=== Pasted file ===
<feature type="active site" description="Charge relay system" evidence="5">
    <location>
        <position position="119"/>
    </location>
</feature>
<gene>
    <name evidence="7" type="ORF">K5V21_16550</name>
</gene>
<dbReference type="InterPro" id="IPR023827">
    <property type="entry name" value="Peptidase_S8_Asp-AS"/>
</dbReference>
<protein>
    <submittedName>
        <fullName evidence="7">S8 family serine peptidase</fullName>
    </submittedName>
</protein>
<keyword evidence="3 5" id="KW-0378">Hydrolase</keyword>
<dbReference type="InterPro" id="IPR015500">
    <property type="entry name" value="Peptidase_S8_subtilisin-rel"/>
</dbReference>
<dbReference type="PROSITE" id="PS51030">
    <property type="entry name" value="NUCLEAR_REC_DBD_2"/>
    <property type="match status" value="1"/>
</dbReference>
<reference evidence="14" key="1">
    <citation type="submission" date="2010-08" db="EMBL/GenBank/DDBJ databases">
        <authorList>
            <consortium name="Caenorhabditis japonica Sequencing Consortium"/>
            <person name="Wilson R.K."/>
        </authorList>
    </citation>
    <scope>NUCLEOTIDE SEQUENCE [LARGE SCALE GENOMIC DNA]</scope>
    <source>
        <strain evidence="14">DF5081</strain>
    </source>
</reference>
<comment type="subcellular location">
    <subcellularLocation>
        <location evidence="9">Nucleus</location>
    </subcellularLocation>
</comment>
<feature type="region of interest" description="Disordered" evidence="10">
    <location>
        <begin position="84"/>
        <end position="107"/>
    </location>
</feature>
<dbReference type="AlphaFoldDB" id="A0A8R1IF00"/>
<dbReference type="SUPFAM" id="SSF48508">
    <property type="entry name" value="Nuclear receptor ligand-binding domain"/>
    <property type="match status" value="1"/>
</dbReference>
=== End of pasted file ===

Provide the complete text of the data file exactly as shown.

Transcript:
<feature type="active site" description="Charge relay system" evidence="5">
    <location>
        <position position="119"/>
    </location>
</feature>
<gene>
    <name evidence="7" type="ORF">K5V21_16550</name>
</gene>
<dbReference type="InterPro" id="IPR023827">
    <property type="entry name" value="Peptidase_S8_Asp-AS"/>
</dbReference>
<protein>
    <submittedName>
        <fullName evidence="7">S8 family serine peptidase</fullName>
    </submittedName>
</protein>
<keyword evidence="3 5" id="KW-0378">Hydrolase</keyword>
<dbReference type="InterPro" id="IPR015500">
    <property type="entry name" value="Peptidase_S8_subtilisin-rel"/>
</dbReference>
<dbReference type="PROSITE" id="PS51030">
    <property type="entry name" value="NUCLEAR_REC_DBD_2"/>
    <property type="match status" value="1"/>
</dbReference>
<reference evidence="14" key="1">
    <citation type="submission" date="2010-08" db="EMBL/GenBank/DDBJ databases">
        <authorList>
            <consortium name="Caenorhabditis japonica Sequencing Consortium"/>
            <person name="Wilson R.K."/>
        </authorList>
    </citation>
    <scope>NUCLEOTIDE SEQUENCE [LARGE SCALE GENOMIC DNA]</scope>
    <source>
        <strain evidence="14">DF5081</strain>
    </source>
</reference>
<comment type="subcellular location">
    <subcellularLocation>
        <location evidence="9">Nucleus</location>
    </subcellularLocation>
</comment>
<feature type="region of interest" description="Disordered" evidence="10">
    <location>
        <begin position="84"/>
        <end position="107"/>
    </location>
</feature>
<dbReference type="AlphaFoldDB" id="A0A8R1IF00"/>
<dbReference type="SUPFAM" id="SSF48508">
    <property type="entry name" value="Nuclear receptor ligand-binding domain"/>
    <property type="match status" value="1"/>
</dbReference>